Spain's Prime Minister, Pedro Sánchez (left), applauds with other members of the Socialist bench after the rejection of the no-confidence vote promoted by Vox. | J.J. Guillén

The political battle to win the May 28 local elections in the Balearics began this week after Parliament sat for the final time of its four-year duration on Tuesday. The parties now have less than 60 days to win over the electorate. But what is interesting this year is that both the local and general elections are being held in the same year, something which has never happened in Spain before. The general election has to take place no later than December 30 and campaigning for the general election is gradually gathering momentum.

Last week, for example, Spain’s Socialist-led minority government comfortably saw off a no-confidence vote tabled by the far-right Vox party. Vox had been hoping to capitalise on public anger over the government’s botched sexual offences legislation – which has resulted in reduced prison terms for hundreds of convicted felons – and its overhaul of sedition legislation.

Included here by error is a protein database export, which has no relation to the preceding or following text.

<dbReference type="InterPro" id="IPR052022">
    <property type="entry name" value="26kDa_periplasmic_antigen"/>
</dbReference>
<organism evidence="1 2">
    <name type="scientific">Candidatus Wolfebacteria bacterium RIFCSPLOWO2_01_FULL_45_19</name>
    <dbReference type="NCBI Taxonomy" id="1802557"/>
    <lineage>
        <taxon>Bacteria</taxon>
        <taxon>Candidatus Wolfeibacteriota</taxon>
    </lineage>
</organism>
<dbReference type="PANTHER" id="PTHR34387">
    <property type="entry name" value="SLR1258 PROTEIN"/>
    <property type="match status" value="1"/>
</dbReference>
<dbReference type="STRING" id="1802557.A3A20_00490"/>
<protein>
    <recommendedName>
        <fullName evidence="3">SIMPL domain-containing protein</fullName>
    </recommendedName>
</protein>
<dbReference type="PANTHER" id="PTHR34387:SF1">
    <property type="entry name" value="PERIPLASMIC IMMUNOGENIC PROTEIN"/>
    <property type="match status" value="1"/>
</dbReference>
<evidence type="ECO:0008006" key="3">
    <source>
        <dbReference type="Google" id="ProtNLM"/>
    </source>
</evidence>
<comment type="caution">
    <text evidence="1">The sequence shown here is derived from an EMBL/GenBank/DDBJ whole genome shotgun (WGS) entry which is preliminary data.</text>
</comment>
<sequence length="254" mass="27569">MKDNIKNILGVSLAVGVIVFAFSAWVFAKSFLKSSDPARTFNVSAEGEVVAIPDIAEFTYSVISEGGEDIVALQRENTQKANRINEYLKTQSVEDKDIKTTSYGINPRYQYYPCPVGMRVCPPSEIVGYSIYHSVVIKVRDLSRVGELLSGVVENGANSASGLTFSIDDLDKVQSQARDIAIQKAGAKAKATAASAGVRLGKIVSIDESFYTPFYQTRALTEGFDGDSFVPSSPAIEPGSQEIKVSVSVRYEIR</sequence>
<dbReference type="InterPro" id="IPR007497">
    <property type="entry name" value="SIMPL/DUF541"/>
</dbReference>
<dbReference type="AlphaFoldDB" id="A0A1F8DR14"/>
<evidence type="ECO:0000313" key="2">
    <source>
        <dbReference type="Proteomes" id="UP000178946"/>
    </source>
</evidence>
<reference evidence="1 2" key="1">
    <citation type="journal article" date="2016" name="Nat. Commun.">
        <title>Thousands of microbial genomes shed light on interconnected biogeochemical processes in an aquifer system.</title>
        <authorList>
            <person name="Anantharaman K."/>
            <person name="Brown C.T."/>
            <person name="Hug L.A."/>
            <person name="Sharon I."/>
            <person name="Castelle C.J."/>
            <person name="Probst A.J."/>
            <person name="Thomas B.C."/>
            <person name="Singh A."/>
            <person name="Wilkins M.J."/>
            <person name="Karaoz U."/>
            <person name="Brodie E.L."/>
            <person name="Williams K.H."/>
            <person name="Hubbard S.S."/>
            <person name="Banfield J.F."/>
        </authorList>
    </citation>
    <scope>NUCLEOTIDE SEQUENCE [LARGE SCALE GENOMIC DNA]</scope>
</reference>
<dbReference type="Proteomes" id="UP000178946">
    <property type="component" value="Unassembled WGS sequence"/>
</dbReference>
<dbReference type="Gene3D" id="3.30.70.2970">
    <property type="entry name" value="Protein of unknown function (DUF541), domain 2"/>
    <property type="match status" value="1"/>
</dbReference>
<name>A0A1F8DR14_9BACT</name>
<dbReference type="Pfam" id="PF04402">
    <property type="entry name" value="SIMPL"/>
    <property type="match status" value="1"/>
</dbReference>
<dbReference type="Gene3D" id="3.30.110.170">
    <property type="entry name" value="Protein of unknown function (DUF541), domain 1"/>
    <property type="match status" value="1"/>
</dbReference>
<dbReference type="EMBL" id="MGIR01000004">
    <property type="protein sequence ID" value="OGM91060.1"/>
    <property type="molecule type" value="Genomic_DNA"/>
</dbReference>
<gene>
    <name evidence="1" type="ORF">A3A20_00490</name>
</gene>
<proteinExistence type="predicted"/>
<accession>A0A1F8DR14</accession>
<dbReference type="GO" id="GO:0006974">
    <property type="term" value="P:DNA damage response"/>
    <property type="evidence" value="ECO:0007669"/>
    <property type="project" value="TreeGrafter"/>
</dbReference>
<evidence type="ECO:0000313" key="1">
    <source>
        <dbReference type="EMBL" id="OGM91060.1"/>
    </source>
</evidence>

Now, will the local and general elections campaigns confuse voters? No doubt some may consider matters of state to also be local ones and therefore perhaps cloud their judgment when it comes to local voting day. Spain’s main opposition Partido Popular (PP) is poised to win the general election but could only achieve a working majority via a potentially problematic alliance with the far-right Vox, according to an opinion poll published on Monday, and that could prove extremely dangerous at both local and national levels.